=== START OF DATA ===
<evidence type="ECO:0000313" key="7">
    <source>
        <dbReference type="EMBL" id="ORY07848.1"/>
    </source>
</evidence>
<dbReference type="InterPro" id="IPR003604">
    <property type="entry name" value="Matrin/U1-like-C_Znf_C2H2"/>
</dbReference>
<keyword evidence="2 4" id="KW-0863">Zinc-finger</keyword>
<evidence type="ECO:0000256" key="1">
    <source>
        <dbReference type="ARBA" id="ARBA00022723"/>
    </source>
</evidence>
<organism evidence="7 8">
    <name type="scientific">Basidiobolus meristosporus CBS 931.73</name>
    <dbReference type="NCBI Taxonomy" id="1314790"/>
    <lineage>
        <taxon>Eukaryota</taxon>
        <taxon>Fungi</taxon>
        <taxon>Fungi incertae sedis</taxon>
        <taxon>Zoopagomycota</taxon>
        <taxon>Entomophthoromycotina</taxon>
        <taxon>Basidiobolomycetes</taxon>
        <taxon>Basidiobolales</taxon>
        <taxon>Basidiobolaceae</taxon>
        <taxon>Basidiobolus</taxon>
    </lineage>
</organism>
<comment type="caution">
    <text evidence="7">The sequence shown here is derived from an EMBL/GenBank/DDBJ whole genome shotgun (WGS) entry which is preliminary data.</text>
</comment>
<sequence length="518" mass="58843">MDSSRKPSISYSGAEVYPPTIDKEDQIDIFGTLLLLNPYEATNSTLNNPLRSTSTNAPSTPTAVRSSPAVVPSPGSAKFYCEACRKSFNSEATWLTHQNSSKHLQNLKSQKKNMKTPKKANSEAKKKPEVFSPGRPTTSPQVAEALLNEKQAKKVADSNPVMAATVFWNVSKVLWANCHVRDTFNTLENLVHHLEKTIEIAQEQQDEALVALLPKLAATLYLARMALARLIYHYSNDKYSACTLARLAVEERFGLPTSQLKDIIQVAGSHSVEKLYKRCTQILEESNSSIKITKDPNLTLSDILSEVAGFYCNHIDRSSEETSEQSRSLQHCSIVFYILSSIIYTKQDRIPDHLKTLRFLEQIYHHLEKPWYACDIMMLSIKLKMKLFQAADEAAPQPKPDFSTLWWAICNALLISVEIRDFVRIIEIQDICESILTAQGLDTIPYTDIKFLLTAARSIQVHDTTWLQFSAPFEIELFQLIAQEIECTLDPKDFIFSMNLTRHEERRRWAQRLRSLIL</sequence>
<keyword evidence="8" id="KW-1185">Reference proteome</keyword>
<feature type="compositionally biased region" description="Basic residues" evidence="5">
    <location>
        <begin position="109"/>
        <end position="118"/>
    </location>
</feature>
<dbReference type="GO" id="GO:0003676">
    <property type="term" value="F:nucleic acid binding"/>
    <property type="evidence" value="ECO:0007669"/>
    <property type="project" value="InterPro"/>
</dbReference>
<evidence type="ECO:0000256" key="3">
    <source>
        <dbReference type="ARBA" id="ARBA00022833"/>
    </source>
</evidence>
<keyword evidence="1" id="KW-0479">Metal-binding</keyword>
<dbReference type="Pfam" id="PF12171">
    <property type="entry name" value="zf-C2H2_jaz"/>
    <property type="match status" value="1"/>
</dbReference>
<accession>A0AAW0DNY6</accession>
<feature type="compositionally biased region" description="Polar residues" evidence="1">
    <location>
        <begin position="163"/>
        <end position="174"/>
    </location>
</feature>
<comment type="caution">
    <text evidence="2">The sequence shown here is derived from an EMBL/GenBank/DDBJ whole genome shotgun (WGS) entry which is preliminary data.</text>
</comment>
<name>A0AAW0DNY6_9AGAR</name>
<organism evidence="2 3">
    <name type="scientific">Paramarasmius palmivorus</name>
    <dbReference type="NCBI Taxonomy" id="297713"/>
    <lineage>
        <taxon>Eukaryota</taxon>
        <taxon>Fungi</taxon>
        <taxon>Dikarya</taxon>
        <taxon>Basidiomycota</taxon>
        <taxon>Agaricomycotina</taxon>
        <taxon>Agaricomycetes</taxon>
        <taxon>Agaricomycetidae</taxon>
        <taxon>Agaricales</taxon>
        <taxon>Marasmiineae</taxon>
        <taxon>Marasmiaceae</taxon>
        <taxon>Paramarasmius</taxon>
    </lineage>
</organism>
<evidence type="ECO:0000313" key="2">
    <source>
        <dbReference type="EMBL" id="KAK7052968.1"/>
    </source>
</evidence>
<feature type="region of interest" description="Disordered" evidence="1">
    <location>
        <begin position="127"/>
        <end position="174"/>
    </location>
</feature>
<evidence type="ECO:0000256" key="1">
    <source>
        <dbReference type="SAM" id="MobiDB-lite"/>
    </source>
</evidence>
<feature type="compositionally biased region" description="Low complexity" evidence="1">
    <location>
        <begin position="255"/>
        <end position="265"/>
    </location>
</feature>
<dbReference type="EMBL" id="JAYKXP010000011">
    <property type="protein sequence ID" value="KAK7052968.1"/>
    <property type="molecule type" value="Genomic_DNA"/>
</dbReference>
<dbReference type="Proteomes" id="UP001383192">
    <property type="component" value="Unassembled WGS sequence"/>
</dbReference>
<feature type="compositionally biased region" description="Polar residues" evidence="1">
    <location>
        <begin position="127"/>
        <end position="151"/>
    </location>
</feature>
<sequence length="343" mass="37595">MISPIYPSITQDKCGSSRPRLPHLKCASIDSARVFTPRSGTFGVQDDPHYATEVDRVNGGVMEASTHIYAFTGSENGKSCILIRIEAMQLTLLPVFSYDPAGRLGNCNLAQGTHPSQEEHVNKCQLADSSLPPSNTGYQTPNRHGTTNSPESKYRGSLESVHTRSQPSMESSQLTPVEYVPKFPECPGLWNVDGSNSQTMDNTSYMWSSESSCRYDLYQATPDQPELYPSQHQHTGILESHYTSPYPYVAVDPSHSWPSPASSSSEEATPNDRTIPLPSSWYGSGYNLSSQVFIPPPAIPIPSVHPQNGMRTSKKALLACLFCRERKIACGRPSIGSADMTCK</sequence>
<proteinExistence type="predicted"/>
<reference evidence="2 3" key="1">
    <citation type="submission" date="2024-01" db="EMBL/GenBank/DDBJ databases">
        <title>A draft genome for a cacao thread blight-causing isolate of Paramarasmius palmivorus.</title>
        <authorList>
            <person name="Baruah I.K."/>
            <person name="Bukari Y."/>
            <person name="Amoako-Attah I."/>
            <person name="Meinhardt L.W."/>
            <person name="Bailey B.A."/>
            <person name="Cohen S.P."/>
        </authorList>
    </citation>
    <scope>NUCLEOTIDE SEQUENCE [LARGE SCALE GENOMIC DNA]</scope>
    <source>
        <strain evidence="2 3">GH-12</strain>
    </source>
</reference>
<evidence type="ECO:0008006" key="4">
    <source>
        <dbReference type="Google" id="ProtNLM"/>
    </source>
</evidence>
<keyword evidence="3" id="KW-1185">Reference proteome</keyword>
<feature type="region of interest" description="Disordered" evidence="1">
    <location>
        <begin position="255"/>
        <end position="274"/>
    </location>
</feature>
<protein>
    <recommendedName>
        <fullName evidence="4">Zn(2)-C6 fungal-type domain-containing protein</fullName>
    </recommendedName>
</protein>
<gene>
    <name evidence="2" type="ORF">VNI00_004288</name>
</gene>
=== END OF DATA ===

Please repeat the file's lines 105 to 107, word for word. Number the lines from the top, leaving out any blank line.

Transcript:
</feature>
<dbReference type="EMBL" id="JAYKXP010000011">
    <property type="protein sequence ID" value="KAK7052968.1"/>